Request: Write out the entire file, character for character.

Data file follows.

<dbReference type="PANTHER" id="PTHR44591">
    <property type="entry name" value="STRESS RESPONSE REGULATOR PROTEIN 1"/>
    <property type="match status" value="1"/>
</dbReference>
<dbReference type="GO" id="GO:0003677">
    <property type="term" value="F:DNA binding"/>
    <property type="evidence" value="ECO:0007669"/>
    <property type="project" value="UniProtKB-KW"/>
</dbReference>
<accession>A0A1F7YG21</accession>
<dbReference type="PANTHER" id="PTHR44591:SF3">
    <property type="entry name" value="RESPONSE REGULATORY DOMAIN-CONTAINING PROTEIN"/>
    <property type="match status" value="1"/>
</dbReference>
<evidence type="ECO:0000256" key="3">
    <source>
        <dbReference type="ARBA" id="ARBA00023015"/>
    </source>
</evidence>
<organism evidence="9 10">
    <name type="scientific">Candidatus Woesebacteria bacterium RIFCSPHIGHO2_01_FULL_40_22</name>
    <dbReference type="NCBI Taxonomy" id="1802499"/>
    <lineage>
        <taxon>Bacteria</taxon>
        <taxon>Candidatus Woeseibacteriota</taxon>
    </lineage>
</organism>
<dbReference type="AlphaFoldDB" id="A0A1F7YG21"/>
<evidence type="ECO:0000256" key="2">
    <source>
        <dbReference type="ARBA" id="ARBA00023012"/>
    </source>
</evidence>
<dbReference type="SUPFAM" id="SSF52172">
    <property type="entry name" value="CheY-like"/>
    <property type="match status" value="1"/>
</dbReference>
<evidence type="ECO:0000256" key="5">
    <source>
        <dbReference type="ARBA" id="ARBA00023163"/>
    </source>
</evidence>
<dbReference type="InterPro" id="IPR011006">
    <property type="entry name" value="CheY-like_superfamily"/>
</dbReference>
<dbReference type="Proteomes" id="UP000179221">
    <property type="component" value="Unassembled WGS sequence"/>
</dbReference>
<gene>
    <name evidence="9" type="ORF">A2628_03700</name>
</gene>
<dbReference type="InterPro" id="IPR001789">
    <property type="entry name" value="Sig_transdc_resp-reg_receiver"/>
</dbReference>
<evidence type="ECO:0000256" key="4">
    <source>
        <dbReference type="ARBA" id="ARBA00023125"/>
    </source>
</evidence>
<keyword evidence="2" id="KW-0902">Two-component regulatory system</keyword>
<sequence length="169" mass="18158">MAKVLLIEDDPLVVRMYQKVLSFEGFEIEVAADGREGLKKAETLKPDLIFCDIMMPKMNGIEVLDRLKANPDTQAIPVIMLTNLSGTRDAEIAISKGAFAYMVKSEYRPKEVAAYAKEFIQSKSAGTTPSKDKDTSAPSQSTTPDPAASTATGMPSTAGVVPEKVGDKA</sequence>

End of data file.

<dbReference type="PANTHER" id="PTHR44591">
    <property type="entry name" value="STRESS RESPONSE REGULATOR PROTEIN 1"/>
    <property type="match status" value="1"/>
</dbReference>
<dbReference type="GO" id="GO:0003677">
    <property type="term" value="F:DNA binding"/>
    <property type="evidence" value="ECO:0007669"/>
    <property type="project" value="UniProtKB-KW"/>
</dbReference>
<accession>A0A1F7YG21</accession>
<dbReference type="PANTHER" id="PTHR44591:SF3">
    <property type="entry name" value="RESPONSE REGULATORY DOMAIN-CONTAINING PROTEIN"/>
    <property type="match status" value="1"/>
</dbReference>
<evidence type="ECO:0000256" key="3">
    <source>
        <dbReference type="ARBA" id="ARBA00023015"/>
    </source>
</evidence>
<organism evidence="9 10">
    <name type="scientific">Candidatus Woesebacteria bacterium RIFCSPHIGHO2_01_FULL_40_22</name>
    <dbReference type="NCBI Taxonomy" id="1802499"/>
    <lineage>
        <taxon>Bacteria</taxon>
        <taxon>Candidatus Woeseibacteriota</taxon>
    </lineage>
</organism>
<dbReference type="AlphaFoldDB" id="A0A1F7YG21"/>
<evidence type="ECO:0000256" key="2">
    <source>
        <dbReference type="ARBA" id="ARBA00023012"/>
    </source>
</evidence>
<dbReference type="SUPFAM" id="SSF52172">
    <property type="entry name" value="CheY-like"/>
    <property type="match status" value="1"/>
</dbReference>
<evidence type="ECO:0000256" key="5">
    <source>
        <dbReference type="ARBA" id="ARBA00023163"/>
    </source>
</evidence>
<dbReference type="InterPro" id="IPR011006">
    <property type="entry name" value="CheY-like_superfamily"/>
</dbReference>
<dbReference type="Proteomes" id="UP000179221">
    <property type="component" value="Unassembled WGS sequence"/>
</dbReference>
<gene>
    <name evidence="9" type="ORF">A2628_03700</name>
</gene>
<dbReference type="InterPro" id="IPR001789">
    <property type="entry name" value="Sig_transdc_resp-reg_receiver"/>
</dbReference>
<evidence type="ECO:0000256" key="4">
    <source>
        <dbReference type="ARBA" id="ARBA00023125"/>
    </source>
</evidence>
<keyword evidence="2" id="KW-0902">Two-component regulatory system</keyword>
<sequence length="169" mass="18158">MAKVLLIEDDPLVVRMYQKVLSFEGFEIEVAADGREGLKKAETLKPDLIFCDIMMPKMNGIEVLDRLKANPDTQAIPVIMLTNLSGTRDAEIAISKGAFAYMVKSEYRPKEVAAYAKEFIQSKSAGTTPSKDKDTSAPSQSTTPDPAASTATGMPSTAGVVPEKVGDKA</sequence>